There are only three degrees of freedom - amplitude, frequency and phase. From a purely mathematical point three samples are sufficient if you are guaranteed to sample at a sufficiently high rate with no errors. That's not a real-life situation of course, where you need to consider measurement uncertainties, deviations from a pure sine wave and so on. In that case longer measurement windows will lead to smaller uncertainties.
Hmmm, I think we need more information: the three points in the second set in the graphic could have come from a waveform at ~10x the frequency.
 
  • #12
pbuk said:
Hmmm, I think we need more information: the three points in the second set in the graphic could have come from a waveform at ~10x the frequency.
I don't see that. How so?

1631926721905.png
 
  • #13
First point (in the second group) at ## \frac{\pi}2 \phi - \epsilon ## second at ## 3 \frac{\pi}2 \phi ## third at ## 5 \frac{\pi}2 \phi + \epsilon ##?
 
  • #14
That's the sampling at a sufficient rate I mentioned. We should be sure the period isn't smaller than our sampling distances.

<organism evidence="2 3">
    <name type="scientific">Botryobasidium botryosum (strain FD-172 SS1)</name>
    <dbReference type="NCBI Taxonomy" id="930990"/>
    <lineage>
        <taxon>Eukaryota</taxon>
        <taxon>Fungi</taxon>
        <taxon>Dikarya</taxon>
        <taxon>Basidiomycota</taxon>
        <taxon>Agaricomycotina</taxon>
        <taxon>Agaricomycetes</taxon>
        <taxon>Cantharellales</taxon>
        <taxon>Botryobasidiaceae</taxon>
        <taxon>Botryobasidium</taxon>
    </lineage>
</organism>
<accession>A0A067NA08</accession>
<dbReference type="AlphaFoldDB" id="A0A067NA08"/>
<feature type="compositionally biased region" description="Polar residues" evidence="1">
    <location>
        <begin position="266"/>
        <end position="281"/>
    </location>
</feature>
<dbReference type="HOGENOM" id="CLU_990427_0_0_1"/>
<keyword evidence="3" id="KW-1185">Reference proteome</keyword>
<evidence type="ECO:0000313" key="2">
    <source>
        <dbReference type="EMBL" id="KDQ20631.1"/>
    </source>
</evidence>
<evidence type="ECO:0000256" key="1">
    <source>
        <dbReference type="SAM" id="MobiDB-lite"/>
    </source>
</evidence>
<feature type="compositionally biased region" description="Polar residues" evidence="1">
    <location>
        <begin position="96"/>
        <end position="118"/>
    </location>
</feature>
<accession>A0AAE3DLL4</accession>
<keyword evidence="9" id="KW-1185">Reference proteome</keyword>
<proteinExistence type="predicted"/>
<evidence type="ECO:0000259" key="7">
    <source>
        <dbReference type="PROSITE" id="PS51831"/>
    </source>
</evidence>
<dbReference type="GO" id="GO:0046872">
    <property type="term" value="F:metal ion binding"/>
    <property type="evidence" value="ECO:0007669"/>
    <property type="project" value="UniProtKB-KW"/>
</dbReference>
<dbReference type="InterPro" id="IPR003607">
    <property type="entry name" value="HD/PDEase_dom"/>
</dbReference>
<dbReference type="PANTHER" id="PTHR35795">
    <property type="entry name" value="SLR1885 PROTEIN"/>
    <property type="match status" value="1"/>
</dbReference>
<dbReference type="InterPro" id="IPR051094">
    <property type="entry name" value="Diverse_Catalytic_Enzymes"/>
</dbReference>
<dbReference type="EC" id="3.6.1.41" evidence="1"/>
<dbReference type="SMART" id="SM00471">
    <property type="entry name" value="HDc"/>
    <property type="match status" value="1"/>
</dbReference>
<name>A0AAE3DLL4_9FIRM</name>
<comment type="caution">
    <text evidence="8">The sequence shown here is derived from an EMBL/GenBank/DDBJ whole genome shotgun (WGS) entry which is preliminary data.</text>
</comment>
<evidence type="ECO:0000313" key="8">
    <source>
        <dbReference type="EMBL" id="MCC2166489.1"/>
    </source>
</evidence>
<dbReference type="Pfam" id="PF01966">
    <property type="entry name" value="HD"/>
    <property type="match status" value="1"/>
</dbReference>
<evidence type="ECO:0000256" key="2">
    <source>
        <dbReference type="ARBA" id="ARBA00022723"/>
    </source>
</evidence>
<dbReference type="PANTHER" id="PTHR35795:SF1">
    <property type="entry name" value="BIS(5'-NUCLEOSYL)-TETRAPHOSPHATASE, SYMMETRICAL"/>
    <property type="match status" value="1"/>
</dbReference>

I don't know if irrational ratios of sampling distances can break that ambiguity already, removing that restriction. What if we sample at times 0,a,b, with a/b irrational?
 
  • #15
Putting aside the practical point that all floating point representations are rational (we are talking about digital sampling?), given that any irrational number can be approximated arbitrarily closely by a rational number I don't see how that could help even in theory: how would the processing engine (whether digital or analogue) tell the difference?
 
  • #16
mfb said:
There are only three degrees of freedom - amplitude, frequency and phase. From a purely mathematical point three samples are sufficient if you are guaranteed to sample at a sufficiently high rate with no errors.
If I asked you to interpolate between three equally spaced points in time, using a sine curve, then how might you fit it ?
Note that if the points were co-linear; +v, 0 and -v, then it could not identify the frequency as the data is centred on a zero crossing.
 
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  • #17
pbuk said:
Putting aside the practical point that all floating point representations are rational (we are talking about digital sampling?), given that any irrational number can be approximated arbitrarily closely by a rational number I don't see how that could help even in theory: how would the processing engine (whether digital or analogue) tell the difference?